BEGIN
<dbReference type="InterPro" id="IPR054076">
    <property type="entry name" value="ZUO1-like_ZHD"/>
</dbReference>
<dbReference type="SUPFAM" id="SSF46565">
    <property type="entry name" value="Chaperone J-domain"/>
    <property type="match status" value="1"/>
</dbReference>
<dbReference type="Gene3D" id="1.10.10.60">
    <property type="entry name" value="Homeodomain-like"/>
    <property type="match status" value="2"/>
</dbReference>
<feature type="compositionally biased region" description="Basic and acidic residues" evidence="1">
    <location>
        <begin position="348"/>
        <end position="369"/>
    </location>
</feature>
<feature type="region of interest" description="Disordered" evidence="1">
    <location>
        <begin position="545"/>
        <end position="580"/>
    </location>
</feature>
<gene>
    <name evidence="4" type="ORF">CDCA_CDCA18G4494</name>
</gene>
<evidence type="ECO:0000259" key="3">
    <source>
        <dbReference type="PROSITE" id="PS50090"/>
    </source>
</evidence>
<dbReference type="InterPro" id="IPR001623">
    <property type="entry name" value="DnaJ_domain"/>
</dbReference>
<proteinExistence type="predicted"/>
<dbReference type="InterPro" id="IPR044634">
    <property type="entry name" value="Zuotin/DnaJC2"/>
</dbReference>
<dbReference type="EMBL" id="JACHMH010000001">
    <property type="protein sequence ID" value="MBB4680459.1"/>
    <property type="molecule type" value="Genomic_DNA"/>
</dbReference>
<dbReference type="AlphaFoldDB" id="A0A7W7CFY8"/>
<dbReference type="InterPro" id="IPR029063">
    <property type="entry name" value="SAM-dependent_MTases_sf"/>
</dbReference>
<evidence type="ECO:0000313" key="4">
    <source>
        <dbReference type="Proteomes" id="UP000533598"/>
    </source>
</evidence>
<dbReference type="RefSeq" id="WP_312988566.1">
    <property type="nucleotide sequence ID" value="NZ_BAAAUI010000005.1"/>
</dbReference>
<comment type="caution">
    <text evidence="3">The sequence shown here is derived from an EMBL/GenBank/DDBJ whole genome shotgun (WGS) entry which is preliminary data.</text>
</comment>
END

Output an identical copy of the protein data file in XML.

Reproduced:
<dbReference type="InterPro" id="IPR054076">
    <property type="entry name" value="ZUO1-like_ZHD"/>
</dbReference>
<dbReference type="SUPFAM" id="SSF46565">
    <property type="entry name" value="Chaperone J-domain"/>
    <property type="match status" value="1"/>
</dbReference>
<dbReference type="Gene3D" id="1.10.10.60">
    <property type="entry name" value="Homeodomain-like"/>
    <property type="match status" value="2"/>
</dbReference>
<feature type="compositionally biased region" description="Basic and acidic residues" evidence="1">
    <location>
        <begin position="348"/>
        <end position="369"/>
    </location>
</feature>
<feature type="region of interest" description="Disordered" evidence="1">
    <location>
        <begin position="545"/>
        <end position="580"/>
    </location>
</feature>
<gene>
    <name evidence="4" type="ORF">CDCA_CDCA18G4494</name>
</gene>
<evidence type="ECO:0000259" key="3">
    <source>
        <dbReference type="PROSITE" id="PS50090"/>
    </source>
</evidence>
<dbReference type="InterPro" id="IPR001623">
    <property type="entry name" value="DnaJ_domain"/>
</dbReference>
<proteinExistence type="predicted"/>
<dbReference type="InterPro" id="IPR044634">
    <property type="entry name" value="Zuotin/DnaJC2"/>
</dbReference>
<dbReference type="EMBL" id="JACHMH010000001">
    <property type="protein sequence ID" value="MBB4680459.1"/>
    <property type="molecule type" value="Genomic_DNA"/>
</dbReference>
<dbReference type="AlphaFoldDB" id="A0A7W7CFY8"/>
<dbReference type="InterPro" id="IPR029063">
    <property type="entry name" value="SAM-dependent_MTases_sf"/>
</dbReference>
<evidence type="ECO:0000313" key="4">
    <source>
        <dbReference type="Proteomes" id="UP000533598"/>
    </source>
</evidence>
<dbReference type="RefSeq" id="WP_312988566.1">
    <property type="nucleotide sequence ID" value="NZ_BAAAUI010000005.1"/>
</dbReference>
<comment type="caution">
    <text evidence="3">The sequence shown here is derived from an EMBL/GenBank/DDBJ whole genome shotgun (WGS) entry which is preliminary data.</text>
</comment>